Author: Carmen Houck
As someone who grew up in Colorado, altitude has always been a hot topic of conversation. From people coming to visit and mentioning how they tire quickly to experiencing the difficulty to breathe while climbing 14ers (14,000+ foot peaks), it is a topic that came up
Continue reading “Altitude Training and How it Affects Athletic Performance”
frequently among friends and family. As I got older and started learning more about how the body works, I started seeing the science and rationale behind all those conversations I had growing up. For most people, high altitude just means it’s harder to breathe, but why?
Author: Christi LeMunyon
What is different when you’re at altitude compared to sea level?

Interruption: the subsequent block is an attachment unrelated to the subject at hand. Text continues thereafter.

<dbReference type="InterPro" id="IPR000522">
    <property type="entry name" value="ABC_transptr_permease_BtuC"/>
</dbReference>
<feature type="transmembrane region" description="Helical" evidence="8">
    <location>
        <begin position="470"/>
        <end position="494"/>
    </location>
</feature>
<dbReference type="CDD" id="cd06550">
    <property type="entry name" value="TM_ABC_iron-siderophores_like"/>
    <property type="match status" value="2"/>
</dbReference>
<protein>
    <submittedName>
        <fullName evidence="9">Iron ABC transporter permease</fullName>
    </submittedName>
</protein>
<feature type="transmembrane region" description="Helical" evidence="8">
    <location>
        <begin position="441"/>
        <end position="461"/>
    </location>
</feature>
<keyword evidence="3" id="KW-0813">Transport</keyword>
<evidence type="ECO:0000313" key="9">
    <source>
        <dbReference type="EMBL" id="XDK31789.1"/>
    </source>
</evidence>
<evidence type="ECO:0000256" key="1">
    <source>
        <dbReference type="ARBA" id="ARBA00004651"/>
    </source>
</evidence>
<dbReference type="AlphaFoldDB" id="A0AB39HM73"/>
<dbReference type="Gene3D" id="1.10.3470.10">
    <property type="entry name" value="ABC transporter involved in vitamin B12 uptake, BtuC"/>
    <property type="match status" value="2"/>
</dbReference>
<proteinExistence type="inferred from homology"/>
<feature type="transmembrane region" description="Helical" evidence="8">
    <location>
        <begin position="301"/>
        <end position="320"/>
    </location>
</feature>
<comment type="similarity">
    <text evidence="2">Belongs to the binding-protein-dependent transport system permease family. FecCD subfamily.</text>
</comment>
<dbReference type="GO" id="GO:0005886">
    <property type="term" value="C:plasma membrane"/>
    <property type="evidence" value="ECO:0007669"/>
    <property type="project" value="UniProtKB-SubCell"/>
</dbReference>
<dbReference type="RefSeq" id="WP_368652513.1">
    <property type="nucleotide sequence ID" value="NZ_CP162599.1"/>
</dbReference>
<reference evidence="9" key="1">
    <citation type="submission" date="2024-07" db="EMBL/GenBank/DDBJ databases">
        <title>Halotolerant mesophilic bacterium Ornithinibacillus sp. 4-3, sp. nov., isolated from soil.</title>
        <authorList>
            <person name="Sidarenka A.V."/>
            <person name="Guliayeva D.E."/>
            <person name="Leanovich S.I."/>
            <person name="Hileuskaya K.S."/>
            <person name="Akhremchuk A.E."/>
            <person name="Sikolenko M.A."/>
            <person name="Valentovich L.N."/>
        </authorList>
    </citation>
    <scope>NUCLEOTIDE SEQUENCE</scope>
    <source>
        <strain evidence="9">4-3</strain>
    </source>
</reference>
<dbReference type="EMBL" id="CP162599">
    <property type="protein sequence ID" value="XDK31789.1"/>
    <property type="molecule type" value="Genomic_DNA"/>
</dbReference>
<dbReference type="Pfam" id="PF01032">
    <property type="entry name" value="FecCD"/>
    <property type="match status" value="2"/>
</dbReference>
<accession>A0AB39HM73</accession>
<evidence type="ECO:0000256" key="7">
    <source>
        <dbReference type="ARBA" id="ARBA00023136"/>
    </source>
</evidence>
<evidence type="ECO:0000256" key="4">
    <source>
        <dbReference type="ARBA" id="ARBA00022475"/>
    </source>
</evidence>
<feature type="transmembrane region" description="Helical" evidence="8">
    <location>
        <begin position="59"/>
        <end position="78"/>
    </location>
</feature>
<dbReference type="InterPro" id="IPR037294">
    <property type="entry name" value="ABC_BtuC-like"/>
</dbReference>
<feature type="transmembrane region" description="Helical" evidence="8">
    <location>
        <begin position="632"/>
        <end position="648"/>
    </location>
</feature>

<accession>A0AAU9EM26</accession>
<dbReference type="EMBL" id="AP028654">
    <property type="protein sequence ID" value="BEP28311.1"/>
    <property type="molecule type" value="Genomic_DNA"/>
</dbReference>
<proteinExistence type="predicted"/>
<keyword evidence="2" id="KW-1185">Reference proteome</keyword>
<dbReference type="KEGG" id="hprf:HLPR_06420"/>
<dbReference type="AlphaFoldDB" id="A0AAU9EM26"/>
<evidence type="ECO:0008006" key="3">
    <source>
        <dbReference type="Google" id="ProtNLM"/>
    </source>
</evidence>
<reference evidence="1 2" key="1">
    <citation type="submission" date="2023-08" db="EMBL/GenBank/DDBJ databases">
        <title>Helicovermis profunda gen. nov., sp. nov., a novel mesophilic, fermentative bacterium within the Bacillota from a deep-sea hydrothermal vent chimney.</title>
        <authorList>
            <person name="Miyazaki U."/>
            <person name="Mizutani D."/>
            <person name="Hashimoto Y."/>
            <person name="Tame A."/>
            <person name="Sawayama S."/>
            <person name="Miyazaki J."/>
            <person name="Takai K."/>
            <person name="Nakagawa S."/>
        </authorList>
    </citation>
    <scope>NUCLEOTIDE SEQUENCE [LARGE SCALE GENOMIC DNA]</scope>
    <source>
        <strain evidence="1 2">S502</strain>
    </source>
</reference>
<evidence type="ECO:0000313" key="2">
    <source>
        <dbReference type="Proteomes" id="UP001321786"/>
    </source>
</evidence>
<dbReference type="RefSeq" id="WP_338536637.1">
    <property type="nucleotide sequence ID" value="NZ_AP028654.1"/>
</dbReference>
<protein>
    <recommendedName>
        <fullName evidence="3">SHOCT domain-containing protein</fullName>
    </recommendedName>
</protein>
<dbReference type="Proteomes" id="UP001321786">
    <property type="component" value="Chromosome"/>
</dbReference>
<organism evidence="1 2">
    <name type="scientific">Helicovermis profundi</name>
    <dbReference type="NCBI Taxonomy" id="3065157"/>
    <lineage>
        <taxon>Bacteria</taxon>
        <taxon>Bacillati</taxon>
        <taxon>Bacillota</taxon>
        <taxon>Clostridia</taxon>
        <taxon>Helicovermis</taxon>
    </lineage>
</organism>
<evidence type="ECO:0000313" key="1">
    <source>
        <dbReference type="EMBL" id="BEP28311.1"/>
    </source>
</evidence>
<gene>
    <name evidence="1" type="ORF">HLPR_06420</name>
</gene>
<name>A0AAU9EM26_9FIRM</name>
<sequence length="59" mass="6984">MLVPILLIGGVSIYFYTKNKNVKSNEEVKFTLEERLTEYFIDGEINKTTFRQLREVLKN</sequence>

Oxygen is an essential molecule for the human body to carry out its normal function. When we breath in, oxygen can enter our lungs and make its way into our circulating blood system through gas exchange between alveoli, small air filled sacs in the lungs, and capillaries, or small blood vessels. When the oxygen enters our blood, it binds to hemoglobin, or the oxygen carrying molecule of red blood cells. These red blood cells travel through our circulatory system and deliver the oxygen to working tissues.
Continue reading “How does your blood adapt to high altitudes?”